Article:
Ice storm tree damage offers chance to detect emerald ash borer

Jan 29, 2009 By Jennifer Stewart
Emerald ash borer overwinters about half an inch below the bark of ash trees. In its larval stage, the insect has a creamy white, flat, segmented body. (Michigan State University photo/Dave Cappert)

(PhysOrg.com) -- Wood debris from January ice storms in Southern Indiana and Kentucky provides an opportunity for emerald ash borer detection, said one Purdue University expert.

"The silver lining in these ice storms is that homeowners and city foresters can use fallen limbs as an early detection tool for EAB," said Purdue entomologist Cliff Sadof. "When cleaning up debris, people should look closely for woodpecker damage or D-shaped exit holes in the bark. If these signs are found, the debris should be inspected for overwintering larval-stage emerald ash borers about half an inch beneath the bark's surface."


In its larval stage, emerald ash borer has a creamy white, flattened, segmented body. They can grow up to an inch in length.

"Early detection is extremely important because it gives city foresters a chance to reduce the number of ash trees destroyed by the insect through infested tree removal and insecticide treatments," Sadof said. "It also gives replacement trees a chance to grow before EAB depletes the ash population."

If signs of emerald ash borer are found in Indiana, it should be reported to the Indiana Department of Natural Resources by calling (866) NO EXOTIC (663-9684). In Kentucky, finds should be reported to the state entomologist's office at (859) 257-5838.

In addition to inspecting for signs of emerald ash borer in wood debris, it's also important that the material is disposed of properly.

Indiana's quarantine does not permit ash wood from infested counties to cross county lines. A federal quarantine also prohibits regulated ash products from leaving the state. Quarantine violations can result in large fines.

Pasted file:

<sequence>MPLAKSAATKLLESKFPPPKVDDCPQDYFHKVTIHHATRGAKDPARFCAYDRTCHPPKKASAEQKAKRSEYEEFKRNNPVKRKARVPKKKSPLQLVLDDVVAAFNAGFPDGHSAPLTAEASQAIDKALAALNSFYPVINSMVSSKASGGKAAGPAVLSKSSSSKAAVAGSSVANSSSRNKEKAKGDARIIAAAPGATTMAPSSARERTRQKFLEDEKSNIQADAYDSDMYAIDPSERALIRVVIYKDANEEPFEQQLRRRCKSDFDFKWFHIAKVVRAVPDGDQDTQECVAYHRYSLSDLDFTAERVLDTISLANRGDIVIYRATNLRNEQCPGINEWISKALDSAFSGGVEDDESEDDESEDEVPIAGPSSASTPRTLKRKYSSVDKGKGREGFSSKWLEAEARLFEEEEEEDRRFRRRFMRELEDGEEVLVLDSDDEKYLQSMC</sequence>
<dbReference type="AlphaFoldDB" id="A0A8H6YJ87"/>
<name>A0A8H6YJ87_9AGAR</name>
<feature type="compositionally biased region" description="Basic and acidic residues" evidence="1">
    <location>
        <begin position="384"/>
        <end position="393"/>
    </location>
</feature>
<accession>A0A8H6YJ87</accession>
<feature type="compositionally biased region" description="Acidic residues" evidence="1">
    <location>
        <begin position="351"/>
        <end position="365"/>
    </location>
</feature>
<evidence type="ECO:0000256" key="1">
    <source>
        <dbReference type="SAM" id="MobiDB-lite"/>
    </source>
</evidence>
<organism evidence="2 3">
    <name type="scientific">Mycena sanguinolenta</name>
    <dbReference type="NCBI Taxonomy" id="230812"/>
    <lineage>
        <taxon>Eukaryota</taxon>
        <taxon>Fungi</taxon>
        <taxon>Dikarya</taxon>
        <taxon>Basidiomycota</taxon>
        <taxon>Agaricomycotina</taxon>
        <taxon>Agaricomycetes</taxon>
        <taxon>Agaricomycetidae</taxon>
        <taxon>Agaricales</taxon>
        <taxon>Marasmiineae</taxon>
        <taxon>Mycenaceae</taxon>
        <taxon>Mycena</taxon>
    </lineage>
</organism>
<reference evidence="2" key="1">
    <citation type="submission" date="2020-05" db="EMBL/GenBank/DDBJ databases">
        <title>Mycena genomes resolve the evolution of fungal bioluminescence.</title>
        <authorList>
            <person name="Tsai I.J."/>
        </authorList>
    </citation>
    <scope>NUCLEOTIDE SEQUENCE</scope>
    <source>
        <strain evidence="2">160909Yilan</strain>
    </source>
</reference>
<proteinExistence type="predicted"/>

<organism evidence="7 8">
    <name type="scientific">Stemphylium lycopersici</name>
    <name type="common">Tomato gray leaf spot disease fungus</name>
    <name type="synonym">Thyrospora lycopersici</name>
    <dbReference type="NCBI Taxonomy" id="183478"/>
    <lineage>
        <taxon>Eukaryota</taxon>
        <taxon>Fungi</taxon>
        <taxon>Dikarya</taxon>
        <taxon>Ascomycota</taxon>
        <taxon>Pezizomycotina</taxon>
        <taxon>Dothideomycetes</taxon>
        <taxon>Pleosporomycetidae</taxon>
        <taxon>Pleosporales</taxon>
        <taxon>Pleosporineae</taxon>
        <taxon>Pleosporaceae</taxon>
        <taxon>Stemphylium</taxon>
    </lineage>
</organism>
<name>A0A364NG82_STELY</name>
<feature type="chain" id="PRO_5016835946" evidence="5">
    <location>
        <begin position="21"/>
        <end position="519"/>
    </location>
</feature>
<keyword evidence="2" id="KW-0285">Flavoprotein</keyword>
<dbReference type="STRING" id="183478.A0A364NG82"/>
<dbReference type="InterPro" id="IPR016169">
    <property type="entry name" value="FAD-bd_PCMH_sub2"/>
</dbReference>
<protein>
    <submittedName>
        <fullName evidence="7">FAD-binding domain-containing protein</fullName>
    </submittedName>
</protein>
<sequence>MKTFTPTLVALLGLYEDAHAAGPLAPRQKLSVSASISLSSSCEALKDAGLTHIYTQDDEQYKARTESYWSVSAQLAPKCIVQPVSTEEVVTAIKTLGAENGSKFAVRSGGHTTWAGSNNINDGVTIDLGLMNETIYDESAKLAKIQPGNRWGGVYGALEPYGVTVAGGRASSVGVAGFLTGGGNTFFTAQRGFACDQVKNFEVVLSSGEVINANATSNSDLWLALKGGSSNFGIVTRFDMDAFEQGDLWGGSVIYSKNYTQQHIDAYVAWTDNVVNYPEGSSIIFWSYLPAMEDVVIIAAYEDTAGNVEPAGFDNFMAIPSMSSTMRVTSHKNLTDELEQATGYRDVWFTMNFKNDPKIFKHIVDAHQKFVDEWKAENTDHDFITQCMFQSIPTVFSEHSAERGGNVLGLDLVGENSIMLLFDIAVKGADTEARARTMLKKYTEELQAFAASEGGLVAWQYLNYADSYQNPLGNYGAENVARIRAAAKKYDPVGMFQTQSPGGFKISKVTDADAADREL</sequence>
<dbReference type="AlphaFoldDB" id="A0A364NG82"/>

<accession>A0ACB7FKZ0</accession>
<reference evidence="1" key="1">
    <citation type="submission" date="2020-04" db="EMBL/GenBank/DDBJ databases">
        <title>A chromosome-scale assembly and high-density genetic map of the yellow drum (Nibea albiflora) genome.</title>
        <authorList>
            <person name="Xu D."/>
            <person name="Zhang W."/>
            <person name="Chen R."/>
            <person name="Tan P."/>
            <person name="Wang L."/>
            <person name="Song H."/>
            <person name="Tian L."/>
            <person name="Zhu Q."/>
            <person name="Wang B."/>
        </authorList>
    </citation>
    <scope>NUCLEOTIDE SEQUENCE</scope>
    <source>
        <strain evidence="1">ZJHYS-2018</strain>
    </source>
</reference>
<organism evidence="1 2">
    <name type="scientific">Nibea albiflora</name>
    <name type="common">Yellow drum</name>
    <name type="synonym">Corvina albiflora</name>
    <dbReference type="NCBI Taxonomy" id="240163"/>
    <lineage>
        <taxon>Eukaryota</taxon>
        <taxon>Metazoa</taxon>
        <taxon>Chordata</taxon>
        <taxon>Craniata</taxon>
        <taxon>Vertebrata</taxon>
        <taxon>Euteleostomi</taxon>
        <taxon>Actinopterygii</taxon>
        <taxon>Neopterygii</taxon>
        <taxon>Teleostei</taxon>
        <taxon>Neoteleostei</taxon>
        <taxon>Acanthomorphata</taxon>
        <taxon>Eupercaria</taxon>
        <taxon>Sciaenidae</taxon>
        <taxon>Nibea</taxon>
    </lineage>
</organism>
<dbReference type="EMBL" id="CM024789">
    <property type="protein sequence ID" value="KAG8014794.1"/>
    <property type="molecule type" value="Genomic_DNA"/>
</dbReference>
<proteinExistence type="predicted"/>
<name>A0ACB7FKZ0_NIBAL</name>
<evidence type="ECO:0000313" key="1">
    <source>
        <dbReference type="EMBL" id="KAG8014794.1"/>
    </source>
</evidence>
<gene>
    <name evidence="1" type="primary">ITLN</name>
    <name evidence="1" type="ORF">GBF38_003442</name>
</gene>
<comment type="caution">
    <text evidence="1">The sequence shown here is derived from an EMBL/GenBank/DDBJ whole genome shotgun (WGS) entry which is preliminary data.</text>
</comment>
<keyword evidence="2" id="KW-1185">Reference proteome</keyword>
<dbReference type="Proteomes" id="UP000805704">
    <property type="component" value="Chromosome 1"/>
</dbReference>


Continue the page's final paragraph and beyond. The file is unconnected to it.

More information about emerald ash borer detection and quarantines is available online at www.entm.purdue.edu/EAB/ or by contacting Sadof at (765) 494-5983, csadof[at]purdue.edu.

Provided by Purdue University

Explore further: Rare new species of plant: Stachys caroliniana

add to favorites email to friend print save as pdf

Related Stories

Borers branch out from ash trees

Nov 10, 2014

Bad news in the bug department: The emerald ash borer, a tiny, glitter-green insect from China expected to kill virtually all ash trees in the eastern U.S. - unless they are treated with expensive chemicals - may have a new ...

Recommended for you

Rare new species of plant: Stachys caroliniana

Nov 21, 2014

The exclusive club of explorers who have discovered a rare new species of life isn't restricted to globetrotters traveling to remote locations like the Amazon rainforests, Madagascar or the woodlands of the ...

Mysterious glowworm found in Peruvian rainforest

Nov 21, 2014

(Phys.org) —Wildlife photographer Jeff Cremer has discovered what appears to be a new type of bioluminescent larvae. He told members of the press recently that he was walking near a camp in the Peruvian ...

User comments : 0

Please sign in to add a comment. Registration is free, and takes less than a minute. Read more

Click here to reset your password.
Sign in to get notified via email when new comments are made.